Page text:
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From the window of his office at Proctor and Gamble’s paper plant in Wyoming County, Jose De Los Rios can see plumes of steam rising — the byproduct of wood pulp being turned into Charmin toilet paper.
Over the last six weeks, De Los Rios said, those plumes have gotten steadily thicker.
“We are producing more Charmin than we have ever produced before,” said De Los Rios, an environmental compliance manager and plant spokesperson.
As people across the country continue to track their local supermarket’s supplier schedules and scour the internet to find the white stuff, toilet paper manufacturers in Pa. say they’re rushing to keep supply from wiping out — and are still surprised by their turn in the spotlight.
“I never expected such an infatuation with toilet paper as we see right now,” said Marcal Paper CEO Rob Baron.
‘Flow to work’
Tucked along a bend in the Susquehanna River, Proctor and Gamble’s Mehoopany plant plays an outsize role in the rural community it sits in. The plant has about 2,200 workers — more than double the population of Mehoopany township.
The paper mill is Proctor and Gamble’s largest in the United States.
The coronavirus outbreak — and subsequent nationwide run on toilet paper — has shone a spotlight on the mill. Photos circulating on social media show dozens of semi trucks purportedly lining up here to pick up loads of toilet paper to supply an anxious nation.
To meet the demand, the plant has delayed upgrades and maintenance on its equipment, reduced the number of products it makes, and reassigned non-manufacturing employees to positions on the production line.
[It’s] what we call ‘flow to the work,’” De Los Rios said.
The plant has taken a number of measures to keep its employees healthy, including introducing daily temperature checks, and staggering shift times to avoid crowds.
Those efforts haven’t been entirely successful: recently the plant had to send a production team home to quarantine and shut down some equipment for deep-cleaning when some team members began displaying symptoms of COVID-19, according to Proctor and Gamble spokesperson Tonia Elrod. As of April 17, Elrod said no plant workers had tested positive for the virus, but she would not confirm how many workers currently have symptoms. “As you might imagine, that’s ever-changing,” she wrote in an email.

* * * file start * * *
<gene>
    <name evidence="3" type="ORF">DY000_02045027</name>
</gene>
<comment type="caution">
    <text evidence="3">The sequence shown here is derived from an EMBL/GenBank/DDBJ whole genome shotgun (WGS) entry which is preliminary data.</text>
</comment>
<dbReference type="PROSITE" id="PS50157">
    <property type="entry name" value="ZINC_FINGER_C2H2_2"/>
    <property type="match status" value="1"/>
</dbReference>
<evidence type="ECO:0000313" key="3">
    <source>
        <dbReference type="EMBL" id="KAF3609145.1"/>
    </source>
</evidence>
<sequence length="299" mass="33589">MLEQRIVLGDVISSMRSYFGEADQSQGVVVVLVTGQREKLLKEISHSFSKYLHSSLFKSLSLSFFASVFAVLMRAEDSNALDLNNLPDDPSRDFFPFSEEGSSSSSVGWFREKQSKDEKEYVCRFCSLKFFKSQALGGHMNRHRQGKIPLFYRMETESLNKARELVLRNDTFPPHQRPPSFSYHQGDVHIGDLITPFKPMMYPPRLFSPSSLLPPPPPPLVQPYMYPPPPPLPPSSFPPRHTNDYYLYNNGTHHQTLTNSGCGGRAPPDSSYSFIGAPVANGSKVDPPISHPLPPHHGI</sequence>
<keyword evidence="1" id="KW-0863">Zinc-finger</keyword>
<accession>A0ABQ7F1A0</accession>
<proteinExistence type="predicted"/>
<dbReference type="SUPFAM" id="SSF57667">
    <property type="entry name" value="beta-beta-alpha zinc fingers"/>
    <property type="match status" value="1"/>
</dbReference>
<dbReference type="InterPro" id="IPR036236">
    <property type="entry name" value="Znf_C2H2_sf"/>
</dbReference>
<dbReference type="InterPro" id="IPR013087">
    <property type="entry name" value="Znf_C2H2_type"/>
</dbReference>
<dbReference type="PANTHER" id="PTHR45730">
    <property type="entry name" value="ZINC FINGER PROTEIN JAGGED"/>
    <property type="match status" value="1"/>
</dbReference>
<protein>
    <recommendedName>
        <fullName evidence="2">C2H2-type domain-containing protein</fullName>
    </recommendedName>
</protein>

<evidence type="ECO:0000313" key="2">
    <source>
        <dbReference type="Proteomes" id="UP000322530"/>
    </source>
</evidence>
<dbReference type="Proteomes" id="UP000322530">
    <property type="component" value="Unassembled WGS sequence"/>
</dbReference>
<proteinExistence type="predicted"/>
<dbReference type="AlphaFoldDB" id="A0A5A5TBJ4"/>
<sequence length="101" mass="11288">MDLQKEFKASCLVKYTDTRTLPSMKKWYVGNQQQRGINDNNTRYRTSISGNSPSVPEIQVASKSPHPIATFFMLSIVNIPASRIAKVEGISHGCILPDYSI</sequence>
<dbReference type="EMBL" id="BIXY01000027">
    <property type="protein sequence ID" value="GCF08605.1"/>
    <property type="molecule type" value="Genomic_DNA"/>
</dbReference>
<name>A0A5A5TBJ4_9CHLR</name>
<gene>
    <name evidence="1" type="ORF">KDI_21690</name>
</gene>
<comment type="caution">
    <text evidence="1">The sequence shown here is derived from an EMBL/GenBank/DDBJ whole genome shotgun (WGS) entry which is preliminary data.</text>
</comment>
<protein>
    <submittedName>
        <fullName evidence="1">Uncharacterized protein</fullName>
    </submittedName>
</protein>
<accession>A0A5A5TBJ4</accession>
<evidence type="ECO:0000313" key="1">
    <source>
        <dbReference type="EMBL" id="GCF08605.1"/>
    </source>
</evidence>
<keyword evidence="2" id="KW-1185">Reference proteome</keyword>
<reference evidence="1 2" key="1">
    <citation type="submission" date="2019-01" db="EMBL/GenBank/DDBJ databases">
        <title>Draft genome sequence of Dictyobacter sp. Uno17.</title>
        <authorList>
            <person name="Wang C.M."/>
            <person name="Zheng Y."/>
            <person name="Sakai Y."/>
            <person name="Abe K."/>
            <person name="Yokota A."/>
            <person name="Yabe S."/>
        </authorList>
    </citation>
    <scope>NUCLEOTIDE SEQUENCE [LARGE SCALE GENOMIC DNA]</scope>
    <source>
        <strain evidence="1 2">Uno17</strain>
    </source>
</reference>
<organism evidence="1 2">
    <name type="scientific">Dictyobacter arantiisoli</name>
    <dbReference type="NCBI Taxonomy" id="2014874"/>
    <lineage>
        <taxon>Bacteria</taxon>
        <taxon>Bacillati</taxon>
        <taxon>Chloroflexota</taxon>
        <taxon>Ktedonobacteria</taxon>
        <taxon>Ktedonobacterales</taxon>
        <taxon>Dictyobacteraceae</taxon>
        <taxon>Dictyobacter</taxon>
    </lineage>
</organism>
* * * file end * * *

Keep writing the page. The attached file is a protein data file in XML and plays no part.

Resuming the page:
In Chester, Pa., Kimberly Clark’s paper mill generally churns out 2 million rolls of toilet paper a day.
These days, the mill’s 570 employees are producing “a lot more,” said plant manager Jeff Hutter.
The mill exclusively makes Scott 1000. It’s a single ply sheet, but Hutter said that doesn’t make it thin on demand.
“[It’s] a very loyal brand,” Hutter said “Lots of followers enjoy [it’s] usage.”
The plant has reduced the number of products it makes in order to maximize output, but is still struggling to keep up.
“It’s still pretty hand-to-mouth right now,” Hutter said.
The plant has rearranged production to promote social distancing, and is also doing daily temperature checks on its employees. A Kimberly Clark spokesperson could not say whether anyone at the plant had tested positive for COVID-19 by deadline.
Hutter said mill employees are occasionally given free toilet paper as a perk. But, when pressed, he would not elaborate on how flush employee bathrooms are with supply.
“I would say those are probably internal conversations that we would not share,” Hutter said.
‘We could hire twenty people tomorrow’
Before the pandemic, the Nittany Paper facility in Lewiston, Pa. produced toilet paper and paper towels for restaurants, offices and other businesses, as well as for the residential market.
Lately the 150-employee facility has streamlined its product line.
“We are obviously seeing a pretty big shift in the types of paper products we make, said Rob Baron, CEO of Nittany’s parent company, Marcal Paper. “Retail-type products for the bathroom … are up substantially.”
Baron said the Lewiston facility is currently operating at maximum capacity, but could produce more if it could find more employees.
“We could hire twenty people tomorrow if we could,” Baron said. “We’ve been increasing our advertising and trying to do what we can [to hire.]”
Still, Baron said Nittany paper has prioritized safety above production. No employee there has tested positive for COVID-19 so far, he said.
The Nittany facility also processes paper products for Marcal’s paper mill in New Jersey. That mill was devastated by a fire last year. Baron said it still has not entirely recovered.
“The assets that did survive the fire are running 24/7,” Baron said. “[But] it will take decades to rebuild what was lost on [that] night.”
‘Still hard to get’
Some in the toilet paper industry have taken on a newfound celebrity among neighbors during the pandemic.
“I’ve had a couple neighbors yell from their house: ‘Hey, can you get me some?’” Baron said. “And I’m, like, ‘Look, if you really need it, let me know. I’ll leave it in your mailbox as a gift.’”
De Los Rios takes a different approach when his neighbors make a similar ask.
“I tell them to get to their stores and buy it, because it is in the stores,” he said.
That’s not always entirely true — at least in Mehoopany.
“Paper towels and toilet paper are still hard to get,” said Maryellen Condeelis, Mehoopany Township’s secretary and treasurer, and a former longtime employee of the Proctor & Gamble plant.
“It’s frustrating when you have to drive by the plant to go to the store,” she said, “and you can’t get the product.”